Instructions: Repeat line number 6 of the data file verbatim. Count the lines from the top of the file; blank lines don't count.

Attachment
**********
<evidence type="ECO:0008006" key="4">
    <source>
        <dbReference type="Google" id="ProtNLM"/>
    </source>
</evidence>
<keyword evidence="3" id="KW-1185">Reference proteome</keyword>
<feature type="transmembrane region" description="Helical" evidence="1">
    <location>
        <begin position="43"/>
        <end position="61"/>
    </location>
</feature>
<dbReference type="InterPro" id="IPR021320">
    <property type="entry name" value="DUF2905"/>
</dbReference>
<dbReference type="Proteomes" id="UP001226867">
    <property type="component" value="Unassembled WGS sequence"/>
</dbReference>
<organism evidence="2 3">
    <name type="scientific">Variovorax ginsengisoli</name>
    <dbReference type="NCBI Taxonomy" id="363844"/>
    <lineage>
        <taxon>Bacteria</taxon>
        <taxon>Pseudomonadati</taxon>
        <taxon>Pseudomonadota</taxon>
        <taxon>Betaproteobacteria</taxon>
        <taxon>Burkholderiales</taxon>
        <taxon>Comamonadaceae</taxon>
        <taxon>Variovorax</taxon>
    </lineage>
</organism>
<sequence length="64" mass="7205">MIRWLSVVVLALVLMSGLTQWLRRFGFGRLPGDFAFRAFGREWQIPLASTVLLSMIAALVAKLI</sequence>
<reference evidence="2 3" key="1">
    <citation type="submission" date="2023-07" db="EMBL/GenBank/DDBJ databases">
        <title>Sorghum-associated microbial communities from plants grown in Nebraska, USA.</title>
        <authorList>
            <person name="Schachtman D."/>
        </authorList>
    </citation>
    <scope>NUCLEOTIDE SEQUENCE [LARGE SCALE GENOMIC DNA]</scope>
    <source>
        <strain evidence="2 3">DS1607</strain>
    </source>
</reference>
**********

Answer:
<keyword evidence="3" id="KW-1185">Reference proteome</keyword>